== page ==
How to Give a Negative Employee Reference

So, there you were, sitting at your desk, getting along the day’s task, enjoying a steaming cup of joe thinking that you were done with Grumpy Griswold when he turned in his letter of resignation but, then BOOM; you receive an email that made your blood run cold: Reference for Grumpy Griswold. You poor innocent fool; you didn’t really think that you wouldn’t hear from him again, did you?

See Also: 3 Surprising Side Effects of Working for Someone You Actually Respect

Well, this is how to give a negative employee reference.

1. Don’t Be Nasty

angry businessman

If you intend on giving an employee a negative reference don’t blind side them; sure, you might want to since the whole excrement in the top drawer fiasco, but they went to jail for six months for it, so they did their time. If you agreed to give a bad employee a reference only to realize that you should’ve declined, there is a way out of it but it’s not going to be easy or pleasant. Call up the offending (and offensive) employee and let them know that on second thought you would like to decline giving them a reference, or that you wouldn’t be able to give them a positive reference and you wouldn’t want to lie. They will readily take you off their reference list, especially if they know it will hurt their job prospects.  

2. Reject it

frustrated man

Just flat out reject them.

Although it won’t be a comfortable conversation, it will be much more comfortable than telling a hiring manager contacting you that Grumpy Griswold has the work ethic and mental capacity of a drunken sloth. Actually, both those scenarios are equally awkward but still consider it somewhat of a band-aid effect, rip it off quickly, otherwise it will be a long drawn out painful experience which will leave a bald spot on your knee for a couple of weeks- okay maybe not the bald spot on your knee but you get the point.

3. Use Time as an Advantage


If your bad ex-employee hasn’t worked for you for a couple of years then you can just use the passage of time as an excuse- not in a Shakespearean way. No, wait; actually, maybe a little bit in a Shakespearean way, when a employer contacts you as a reference, let them know that an extend period of time has passed since Grumpy Griswold worked for you and not knowing the level of Mr. Grumpy’s personal growth you wouldn’t be comfortable talking about them as an employee. It’s neutral but at the same time it also indicates that they might’ve not been model employees in the past and therefore, expected them to grow.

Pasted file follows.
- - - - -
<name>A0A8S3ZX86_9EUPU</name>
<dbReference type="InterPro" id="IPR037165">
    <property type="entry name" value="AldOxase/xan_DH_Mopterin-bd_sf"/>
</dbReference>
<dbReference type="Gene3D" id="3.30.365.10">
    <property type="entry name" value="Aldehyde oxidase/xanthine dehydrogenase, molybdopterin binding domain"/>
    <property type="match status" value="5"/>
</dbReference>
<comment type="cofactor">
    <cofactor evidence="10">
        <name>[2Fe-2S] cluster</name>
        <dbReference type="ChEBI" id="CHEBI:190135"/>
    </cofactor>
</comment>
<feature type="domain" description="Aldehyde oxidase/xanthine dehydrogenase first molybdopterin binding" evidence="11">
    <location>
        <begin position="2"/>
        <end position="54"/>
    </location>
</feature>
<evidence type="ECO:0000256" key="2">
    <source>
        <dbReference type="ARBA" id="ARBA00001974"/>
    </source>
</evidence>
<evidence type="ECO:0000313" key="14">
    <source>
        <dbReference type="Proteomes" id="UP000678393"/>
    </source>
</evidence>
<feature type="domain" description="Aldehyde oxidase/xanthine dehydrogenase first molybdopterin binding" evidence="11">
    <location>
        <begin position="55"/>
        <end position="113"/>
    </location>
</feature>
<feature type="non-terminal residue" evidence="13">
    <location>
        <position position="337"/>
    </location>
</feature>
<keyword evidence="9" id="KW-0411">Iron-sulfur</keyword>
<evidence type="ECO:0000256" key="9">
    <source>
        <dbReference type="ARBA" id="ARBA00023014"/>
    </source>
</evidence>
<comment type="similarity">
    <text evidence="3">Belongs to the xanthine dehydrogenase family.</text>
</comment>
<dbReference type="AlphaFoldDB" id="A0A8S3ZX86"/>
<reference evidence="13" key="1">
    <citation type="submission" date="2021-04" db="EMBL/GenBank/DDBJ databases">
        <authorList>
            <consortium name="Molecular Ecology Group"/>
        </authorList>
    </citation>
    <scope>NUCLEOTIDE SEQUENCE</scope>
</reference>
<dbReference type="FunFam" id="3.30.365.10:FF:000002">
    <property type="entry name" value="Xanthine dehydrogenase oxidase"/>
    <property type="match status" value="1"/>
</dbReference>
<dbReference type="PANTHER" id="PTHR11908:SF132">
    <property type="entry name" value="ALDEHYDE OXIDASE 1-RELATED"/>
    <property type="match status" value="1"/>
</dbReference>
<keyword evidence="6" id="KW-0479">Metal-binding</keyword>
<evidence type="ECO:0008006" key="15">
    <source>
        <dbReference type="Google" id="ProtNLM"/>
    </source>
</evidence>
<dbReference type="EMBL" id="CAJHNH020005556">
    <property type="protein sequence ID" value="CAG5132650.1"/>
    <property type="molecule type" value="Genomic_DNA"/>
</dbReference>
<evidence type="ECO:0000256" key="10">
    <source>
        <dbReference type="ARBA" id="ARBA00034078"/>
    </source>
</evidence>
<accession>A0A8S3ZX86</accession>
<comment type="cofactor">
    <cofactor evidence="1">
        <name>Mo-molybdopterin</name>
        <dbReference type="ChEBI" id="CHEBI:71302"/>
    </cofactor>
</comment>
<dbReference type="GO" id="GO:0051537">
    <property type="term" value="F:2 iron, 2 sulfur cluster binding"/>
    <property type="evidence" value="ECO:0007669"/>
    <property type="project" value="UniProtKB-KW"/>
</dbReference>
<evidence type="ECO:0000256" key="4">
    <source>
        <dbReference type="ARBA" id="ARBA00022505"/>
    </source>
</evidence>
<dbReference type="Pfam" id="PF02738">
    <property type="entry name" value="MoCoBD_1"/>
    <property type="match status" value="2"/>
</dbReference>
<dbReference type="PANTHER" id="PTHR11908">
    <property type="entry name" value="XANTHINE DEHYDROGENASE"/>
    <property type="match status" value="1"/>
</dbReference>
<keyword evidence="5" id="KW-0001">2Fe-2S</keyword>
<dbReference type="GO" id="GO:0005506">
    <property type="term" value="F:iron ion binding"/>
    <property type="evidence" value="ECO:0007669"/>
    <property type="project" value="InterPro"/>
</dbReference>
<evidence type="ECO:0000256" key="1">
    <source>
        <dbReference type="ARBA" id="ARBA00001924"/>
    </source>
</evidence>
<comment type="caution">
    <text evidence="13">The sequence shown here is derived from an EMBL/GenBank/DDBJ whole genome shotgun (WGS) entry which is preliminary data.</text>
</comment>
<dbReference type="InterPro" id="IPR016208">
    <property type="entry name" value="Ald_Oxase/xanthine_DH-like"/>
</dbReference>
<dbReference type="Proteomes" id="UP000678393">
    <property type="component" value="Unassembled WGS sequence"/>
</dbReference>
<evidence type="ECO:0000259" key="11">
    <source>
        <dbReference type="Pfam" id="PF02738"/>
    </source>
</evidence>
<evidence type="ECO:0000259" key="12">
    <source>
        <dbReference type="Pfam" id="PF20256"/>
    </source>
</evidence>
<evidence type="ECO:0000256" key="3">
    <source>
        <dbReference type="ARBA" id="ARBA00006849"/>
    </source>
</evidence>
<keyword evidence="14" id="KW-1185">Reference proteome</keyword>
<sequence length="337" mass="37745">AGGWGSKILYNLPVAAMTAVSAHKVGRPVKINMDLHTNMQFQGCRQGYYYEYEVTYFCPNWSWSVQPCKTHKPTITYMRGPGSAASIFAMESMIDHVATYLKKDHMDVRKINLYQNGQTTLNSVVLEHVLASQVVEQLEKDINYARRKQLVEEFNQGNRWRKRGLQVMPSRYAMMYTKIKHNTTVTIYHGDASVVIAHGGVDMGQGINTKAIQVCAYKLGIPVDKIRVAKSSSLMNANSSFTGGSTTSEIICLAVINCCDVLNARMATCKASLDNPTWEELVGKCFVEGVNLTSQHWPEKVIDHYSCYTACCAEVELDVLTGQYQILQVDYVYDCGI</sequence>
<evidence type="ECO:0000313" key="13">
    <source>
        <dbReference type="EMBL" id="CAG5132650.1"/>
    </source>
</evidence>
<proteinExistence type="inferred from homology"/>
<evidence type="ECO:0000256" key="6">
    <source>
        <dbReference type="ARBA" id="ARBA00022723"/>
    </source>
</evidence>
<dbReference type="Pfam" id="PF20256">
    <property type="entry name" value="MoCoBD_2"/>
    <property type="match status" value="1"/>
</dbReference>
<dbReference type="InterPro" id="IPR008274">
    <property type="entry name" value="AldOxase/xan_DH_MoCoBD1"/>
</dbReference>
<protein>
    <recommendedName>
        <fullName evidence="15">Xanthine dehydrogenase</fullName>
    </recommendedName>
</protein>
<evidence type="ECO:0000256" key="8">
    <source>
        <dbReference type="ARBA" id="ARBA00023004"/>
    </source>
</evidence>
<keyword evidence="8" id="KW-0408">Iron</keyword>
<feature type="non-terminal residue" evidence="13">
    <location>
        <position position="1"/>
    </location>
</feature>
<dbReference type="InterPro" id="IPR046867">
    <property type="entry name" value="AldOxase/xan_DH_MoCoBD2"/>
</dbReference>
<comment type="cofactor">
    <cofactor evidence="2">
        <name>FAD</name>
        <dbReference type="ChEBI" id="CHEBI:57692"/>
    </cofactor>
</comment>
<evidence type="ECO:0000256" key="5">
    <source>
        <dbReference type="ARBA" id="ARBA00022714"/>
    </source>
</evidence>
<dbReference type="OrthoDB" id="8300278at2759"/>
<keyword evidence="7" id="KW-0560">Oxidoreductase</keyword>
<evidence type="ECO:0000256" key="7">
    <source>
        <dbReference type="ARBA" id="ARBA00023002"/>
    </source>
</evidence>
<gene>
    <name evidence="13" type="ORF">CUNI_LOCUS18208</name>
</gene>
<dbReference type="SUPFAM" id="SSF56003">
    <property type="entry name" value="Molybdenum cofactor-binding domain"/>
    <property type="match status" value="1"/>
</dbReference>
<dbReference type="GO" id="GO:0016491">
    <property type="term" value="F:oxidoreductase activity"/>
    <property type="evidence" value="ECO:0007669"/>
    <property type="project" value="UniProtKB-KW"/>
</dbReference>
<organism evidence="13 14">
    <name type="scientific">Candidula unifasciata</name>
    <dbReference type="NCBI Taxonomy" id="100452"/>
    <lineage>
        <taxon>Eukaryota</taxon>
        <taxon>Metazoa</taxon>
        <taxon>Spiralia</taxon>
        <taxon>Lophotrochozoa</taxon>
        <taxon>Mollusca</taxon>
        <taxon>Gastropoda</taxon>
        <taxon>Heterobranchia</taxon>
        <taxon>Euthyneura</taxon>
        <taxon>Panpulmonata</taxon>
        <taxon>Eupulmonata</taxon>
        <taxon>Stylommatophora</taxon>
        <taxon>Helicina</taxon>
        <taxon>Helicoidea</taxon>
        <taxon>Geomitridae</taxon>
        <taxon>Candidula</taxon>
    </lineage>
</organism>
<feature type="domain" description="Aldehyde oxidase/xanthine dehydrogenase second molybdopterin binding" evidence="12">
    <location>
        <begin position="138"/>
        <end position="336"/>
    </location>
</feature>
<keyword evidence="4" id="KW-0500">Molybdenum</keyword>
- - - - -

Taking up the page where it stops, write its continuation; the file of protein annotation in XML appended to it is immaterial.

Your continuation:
4. Be Sneaky

frustrated at work

If again you want to be sly about your reference you can tell the employer/recruiter that you can only confirm the employee’s date of employment and the position they held. If the recruiter is equally as sneaky as you and asks if this was an overall policy or just applied to this specific individual, then you can tell them it was just for this individual. Although you didn’t say anything negative, you indicated that you wouldn’t want to talk about this individual. If you really want to aggravate the hiring manager which will inevitably reflect negatively on ole Griswold, deny saying anything apart from what that person did and how long they were with the company.

See Also: 3 ‘What if…’ Questions You Could be Asked in a Job Interview

Do you have any other tips on how to give a negative employee reference? Let us know in the comments section below.




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